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I'm curious if it's possible to document roughly when the split happened, and also curious whether British or American usage diverged.

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    This question, unlike the marked duplicate, asks about the history of these phrases, not their meaning; voting to reopen. – Nathaniel Jan 9 '17 at 14:16
  • @Nathaniel thanks... some half-hearted efforts in the review queue going on here... – MichaelChirico Jan 9 '17 at 14:20
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If you look at this Google Ngram, you see that both Brits and Americans used to use "in future", and this expression is being replaced by "in the future" both places. It's just that in the U.S., the replacement is now almost complete while in the U.K. it is still happening.

When did this split happen? The replacement was quite gradual, so it's hard to narrow it down to something shorter than "the last half of the 19th century".

  • could you explain the search tags you used? didn't know any such things were available on ngrams. is there a reference page? – MichaelChirico Jan 8 '17 at 15:36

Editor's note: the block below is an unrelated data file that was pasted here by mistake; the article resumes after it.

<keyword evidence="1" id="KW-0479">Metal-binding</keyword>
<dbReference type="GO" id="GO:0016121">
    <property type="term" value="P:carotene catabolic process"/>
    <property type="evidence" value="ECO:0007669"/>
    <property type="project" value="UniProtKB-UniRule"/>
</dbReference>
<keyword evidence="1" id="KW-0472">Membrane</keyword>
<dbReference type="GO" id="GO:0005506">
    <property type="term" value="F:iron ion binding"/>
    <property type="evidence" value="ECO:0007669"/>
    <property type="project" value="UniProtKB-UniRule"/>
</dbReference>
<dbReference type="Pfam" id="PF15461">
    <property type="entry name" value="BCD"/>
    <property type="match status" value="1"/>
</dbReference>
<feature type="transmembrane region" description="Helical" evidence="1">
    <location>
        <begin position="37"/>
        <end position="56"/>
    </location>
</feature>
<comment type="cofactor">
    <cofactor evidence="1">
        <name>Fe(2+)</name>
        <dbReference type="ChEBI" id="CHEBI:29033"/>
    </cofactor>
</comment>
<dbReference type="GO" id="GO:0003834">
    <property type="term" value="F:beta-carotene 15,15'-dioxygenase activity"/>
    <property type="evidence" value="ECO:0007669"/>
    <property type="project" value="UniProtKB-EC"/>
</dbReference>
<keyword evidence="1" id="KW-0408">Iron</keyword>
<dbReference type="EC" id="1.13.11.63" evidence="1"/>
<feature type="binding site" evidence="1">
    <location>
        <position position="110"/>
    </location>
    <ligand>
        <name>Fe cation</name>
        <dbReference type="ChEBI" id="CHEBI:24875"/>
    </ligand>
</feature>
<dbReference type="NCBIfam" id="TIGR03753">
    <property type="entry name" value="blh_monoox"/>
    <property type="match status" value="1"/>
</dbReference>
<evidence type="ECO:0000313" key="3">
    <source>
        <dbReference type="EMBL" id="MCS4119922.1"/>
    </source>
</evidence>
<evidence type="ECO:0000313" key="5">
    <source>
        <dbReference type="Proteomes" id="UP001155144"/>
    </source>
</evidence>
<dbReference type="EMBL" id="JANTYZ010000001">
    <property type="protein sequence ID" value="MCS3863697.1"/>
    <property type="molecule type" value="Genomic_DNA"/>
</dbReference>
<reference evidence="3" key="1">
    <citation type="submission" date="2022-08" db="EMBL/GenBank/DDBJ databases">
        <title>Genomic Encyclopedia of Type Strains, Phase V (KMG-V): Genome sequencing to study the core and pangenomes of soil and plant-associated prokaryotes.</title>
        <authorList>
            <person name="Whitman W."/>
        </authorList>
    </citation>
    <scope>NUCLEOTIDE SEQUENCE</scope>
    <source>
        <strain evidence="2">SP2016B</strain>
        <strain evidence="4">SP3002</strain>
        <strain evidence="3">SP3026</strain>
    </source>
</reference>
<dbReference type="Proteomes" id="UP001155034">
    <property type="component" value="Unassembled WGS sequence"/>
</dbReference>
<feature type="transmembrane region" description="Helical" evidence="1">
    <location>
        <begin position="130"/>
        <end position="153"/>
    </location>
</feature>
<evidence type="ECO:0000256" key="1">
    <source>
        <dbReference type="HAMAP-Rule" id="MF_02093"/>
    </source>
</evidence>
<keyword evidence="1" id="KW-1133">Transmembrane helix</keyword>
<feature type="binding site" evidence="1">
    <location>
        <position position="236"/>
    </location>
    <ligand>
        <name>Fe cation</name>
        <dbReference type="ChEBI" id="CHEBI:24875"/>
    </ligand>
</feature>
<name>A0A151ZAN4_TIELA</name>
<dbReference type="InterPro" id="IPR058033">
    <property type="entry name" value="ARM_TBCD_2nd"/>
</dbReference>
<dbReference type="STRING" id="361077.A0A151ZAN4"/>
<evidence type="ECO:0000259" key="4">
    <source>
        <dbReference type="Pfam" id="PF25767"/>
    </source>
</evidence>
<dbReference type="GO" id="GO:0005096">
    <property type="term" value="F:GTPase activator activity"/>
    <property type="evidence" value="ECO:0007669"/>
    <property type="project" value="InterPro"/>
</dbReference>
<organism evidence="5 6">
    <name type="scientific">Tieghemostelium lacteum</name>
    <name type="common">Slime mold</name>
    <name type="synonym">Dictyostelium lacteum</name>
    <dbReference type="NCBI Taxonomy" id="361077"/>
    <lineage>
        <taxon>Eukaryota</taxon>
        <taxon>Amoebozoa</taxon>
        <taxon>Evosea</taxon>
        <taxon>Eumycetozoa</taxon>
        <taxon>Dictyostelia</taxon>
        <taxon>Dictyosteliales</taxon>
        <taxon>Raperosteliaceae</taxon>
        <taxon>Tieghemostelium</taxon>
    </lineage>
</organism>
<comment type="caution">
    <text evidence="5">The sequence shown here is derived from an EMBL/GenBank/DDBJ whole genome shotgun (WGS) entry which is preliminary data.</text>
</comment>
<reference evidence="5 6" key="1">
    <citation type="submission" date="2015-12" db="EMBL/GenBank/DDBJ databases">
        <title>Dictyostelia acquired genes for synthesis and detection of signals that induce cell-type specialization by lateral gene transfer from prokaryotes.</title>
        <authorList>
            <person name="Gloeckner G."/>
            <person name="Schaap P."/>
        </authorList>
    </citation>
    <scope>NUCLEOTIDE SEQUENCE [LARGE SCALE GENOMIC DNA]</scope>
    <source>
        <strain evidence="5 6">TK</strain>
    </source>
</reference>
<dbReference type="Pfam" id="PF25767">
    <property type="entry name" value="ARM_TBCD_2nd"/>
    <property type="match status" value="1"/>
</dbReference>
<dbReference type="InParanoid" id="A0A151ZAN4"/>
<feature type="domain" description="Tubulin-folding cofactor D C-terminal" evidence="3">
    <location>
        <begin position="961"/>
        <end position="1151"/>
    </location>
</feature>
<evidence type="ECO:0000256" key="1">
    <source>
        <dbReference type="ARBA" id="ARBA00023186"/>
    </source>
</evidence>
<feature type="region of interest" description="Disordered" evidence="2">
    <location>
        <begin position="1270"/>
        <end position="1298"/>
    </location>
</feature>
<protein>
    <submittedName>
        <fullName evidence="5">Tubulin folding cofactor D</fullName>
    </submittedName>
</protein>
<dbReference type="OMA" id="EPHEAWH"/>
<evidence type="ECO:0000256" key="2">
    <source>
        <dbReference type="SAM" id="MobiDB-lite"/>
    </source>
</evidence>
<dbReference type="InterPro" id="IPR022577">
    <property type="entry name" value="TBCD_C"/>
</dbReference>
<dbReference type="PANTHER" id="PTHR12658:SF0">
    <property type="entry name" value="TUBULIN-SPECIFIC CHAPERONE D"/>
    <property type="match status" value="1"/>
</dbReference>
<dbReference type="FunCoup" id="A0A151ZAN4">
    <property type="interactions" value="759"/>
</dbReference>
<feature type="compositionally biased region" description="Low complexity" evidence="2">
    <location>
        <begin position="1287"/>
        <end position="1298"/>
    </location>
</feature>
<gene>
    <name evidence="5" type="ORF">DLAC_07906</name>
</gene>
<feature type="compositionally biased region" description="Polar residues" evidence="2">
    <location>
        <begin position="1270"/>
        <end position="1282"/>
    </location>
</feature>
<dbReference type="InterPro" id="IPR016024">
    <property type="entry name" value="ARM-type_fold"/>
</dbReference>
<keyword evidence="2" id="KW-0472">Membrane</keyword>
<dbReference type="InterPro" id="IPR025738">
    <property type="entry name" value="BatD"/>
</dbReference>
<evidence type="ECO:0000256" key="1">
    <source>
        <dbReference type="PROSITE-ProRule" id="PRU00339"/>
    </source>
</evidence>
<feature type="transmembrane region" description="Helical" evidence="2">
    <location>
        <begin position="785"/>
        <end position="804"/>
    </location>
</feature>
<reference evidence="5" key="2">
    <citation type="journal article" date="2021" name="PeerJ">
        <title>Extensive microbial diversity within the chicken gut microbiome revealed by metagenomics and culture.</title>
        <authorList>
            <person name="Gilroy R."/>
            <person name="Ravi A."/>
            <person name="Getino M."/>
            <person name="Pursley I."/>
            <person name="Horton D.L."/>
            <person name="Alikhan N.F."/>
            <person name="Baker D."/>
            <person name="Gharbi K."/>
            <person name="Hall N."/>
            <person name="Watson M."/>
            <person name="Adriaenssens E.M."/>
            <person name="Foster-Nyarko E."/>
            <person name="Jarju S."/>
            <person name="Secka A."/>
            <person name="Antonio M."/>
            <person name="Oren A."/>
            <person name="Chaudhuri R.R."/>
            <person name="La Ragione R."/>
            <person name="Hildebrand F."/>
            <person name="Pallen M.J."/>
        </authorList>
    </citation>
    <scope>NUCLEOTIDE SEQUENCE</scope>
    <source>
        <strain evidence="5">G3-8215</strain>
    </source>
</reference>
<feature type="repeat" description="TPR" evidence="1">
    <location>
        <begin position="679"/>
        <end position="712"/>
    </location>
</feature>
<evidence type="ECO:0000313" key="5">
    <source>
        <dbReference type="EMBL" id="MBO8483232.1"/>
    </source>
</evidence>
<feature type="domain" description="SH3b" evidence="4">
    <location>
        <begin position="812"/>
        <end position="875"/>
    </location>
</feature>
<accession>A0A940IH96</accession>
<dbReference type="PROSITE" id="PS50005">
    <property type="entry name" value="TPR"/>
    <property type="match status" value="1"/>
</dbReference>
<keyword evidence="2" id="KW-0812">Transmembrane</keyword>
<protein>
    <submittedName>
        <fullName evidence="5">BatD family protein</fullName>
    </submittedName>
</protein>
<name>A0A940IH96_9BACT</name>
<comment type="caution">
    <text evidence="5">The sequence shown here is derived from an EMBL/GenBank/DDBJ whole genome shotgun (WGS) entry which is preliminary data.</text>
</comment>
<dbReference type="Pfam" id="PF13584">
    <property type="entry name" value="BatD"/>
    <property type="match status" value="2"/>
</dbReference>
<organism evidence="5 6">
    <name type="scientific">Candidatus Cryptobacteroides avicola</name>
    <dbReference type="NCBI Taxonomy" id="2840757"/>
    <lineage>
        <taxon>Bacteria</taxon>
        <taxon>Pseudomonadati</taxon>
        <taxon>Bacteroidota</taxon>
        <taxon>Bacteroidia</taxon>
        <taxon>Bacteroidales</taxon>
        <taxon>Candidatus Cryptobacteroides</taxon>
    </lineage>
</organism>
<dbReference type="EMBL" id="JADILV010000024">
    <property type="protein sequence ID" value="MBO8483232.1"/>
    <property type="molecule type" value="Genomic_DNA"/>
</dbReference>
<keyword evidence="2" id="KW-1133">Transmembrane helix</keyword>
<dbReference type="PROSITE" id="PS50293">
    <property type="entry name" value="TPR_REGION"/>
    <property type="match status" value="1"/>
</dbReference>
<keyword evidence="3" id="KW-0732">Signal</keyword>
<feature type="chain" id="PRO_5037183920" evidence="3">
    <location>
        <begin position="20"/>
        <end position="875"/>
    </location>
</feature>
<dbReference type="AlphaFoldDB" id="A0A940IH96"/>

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    There's a reference page. The search tags future_NOUN, to eliminate uses of future as an adjective (i.e., in future centuries, etc.), which are still very common in the U.S. And :eng_us_2012, :eng_gb_2012, to narrow it down to American and British sources. (I believe this last piece has some misclassification, so the frequency of in future is probably even lower in the U.S. than is indicated by the Ngram.) – Peter Shor Jan 8 '17 at 15:39
  • also, perhaps you can interpret the results before 1800 better? it looks to me like neither phrase was in widespread usage before 1800 or so... or is that just a reflection of data quality? – MichaelChirico Jan 8 '17 at 15:40
  • The data quality gets fairly bad before 1800, but if you change the start date, it looks like in future started being used around 1750, and in the future started slightly later in the U.S. – Peter Shor Jan 8 '17 at 15:42
  • Actually, looking at usages of in the future before 1800 in Google Books, they seem mostly to be talking about grammar (i.e., future means future tense). So I'd guess that in the future didn't start replacing in future until the early 19th century. – Peter Shor Jan 8 '17 at 15:52

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